Pain + Relief + Solution + Incentives = a really good story that no one can resist.
Is Flu Shot Marketing: Good or Bad?
It depends what you might believe about the flu shot. This is one of the reasons that the entire conversation can be so complex:
- Camp A: Flu shots are good. Incentives encourage more people to get the vaccine.
- Camp B: Flu shots are bad. Incentives are a way for the companies to make more money.
- Camp C: Flu shots are good. I don’t love that companies profit so much off of them.
- Camp D: Flu shots are bad. Encouraging more people to get the vaccine has bad implications.
Where Flu Shot Marketing Happens
Flu shot marketing is everywhere. Millions of dollars ares spent on advertising and show up…
- In urgent care clinics
- At pharmacies and doctor’s offices
- In the aisles and checkout lines at the grocery store
- On your receipts
- On the back of public bathroom doors
- Across highways
- Newspaper reports
- Medical journals
- Online Banner ads
- Over the radio
- TV Commercials
- Online video
- Throughout social media channels
- In your schools
- At work
How am I Influenced by Flu Shot Marketing?You’re being influenced by colors, pictures, font styles, letter spacing, graphics, statistics, shapes, edges, lines, the pitch of someone’s voice, demographics and psychographics of actors, the way in which words are put together, etc. These are all part of a creative marketing brief that goes into influencing a customer to buy. Here’s the central marketing message being conveyed, regardless of type of ad you’re hearing/seeing: “Influenza is a serious disease. We are all at risk of complications. The flu shot is almost risk free. Vaccines save lives.” ~Peter Doshi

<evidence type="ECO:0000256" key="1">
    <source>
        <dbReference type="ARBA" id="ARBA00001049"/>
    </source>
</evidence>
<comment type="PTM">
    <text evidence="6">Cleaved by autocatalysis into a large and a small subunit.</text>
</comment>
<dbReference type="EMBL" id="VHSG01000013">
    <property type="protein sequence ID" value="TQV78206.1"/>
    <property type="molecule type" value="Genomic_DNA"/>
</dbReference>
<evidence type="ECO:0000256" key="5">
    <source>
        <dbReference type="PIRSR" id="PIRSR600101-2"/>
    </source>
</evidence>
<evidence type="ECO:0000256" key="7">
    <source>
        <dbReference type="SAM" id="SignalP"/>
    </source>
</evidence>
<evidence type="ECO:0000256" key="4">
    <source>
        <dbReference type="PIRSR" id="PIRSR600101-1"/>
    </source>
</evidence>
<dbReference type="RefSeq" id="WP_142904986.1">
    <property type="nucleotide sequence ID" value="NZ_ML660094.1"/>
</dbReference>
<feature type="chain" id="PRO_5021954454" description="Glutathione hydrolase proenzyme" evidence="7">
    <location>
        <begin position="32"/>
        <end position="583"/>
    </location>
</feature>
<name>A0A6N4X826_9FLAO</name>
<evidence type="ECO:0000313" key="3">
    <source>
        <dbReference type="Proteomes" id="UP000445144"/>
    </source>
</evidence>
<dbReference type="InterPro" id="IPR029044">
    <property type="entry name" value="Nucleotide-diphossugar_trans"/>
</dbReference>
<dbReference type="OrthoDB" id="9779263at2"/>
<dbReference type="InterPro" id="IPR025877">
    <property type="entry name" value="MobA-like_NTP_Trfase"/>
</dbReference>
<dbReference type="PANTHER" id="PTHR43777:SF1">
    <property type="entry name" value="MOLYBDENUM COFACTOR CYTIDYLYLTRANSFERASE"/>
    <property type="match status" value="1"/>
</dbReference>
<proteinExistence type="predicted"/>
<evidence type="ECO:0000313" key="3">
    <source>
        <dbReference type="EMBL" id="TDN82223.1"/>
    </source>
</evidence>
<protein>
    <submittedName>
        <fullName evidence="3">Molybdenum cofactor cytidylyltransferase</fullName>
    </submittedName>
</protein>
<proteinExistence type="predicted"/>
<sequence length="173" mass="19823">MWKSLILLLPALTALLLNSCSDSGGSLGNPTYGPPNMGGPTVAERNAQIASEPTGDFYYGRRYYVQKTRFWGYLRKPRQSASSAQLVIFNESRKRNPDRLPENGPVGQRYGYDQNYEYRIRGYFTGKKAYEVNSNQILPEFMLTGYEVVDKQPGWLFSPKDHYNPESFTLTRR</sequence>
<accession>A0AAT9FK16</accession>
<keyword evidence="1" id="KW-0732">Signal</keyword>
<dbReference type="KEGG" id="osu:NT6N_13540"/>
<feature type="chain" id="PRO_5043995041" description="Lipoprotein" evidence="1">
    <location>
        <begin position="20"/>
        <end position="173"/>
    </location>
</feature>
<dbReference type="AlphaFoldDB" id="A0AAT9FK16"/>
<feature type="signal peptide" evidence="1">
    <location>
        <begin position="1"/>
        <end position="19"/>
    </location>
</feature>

There are a ton of ways that this message is communicated in words, pictures, using colors – everything that goes into producing an ad, as described above. And when you layer in the total number of times you’re exposed to this message during the year, especially from September – March, all of those details can play a big part into someone’s decision on whether or not to vaccinate.
Spinning Stats for Marketing Purposes
Using statistics is a great marketing influencer. Numbers speak volumes and can be used to easily sway your opinion. This was a common practice in the financial services sector. I was asked to spin the story for more budget. To highlight only numbers that were in favor of getting projects approved. Urged to omit data that wasn’t supportive of my presentation but not a complete detriment to the business, either. The CDC (Center for Disease Control) uses a similar tactic. Here’s how:
- Misrepresentation of data.
- Only 1 in 6 (16%) of people who go to the doctor with flu-like symptoms have actually tested positive for influenza. The other 84% have non-specific respiratory illness, aaccording to Peter Doshi, assistant professor of pharmaceutical health services research at the University of Maryland School of Pharmacy.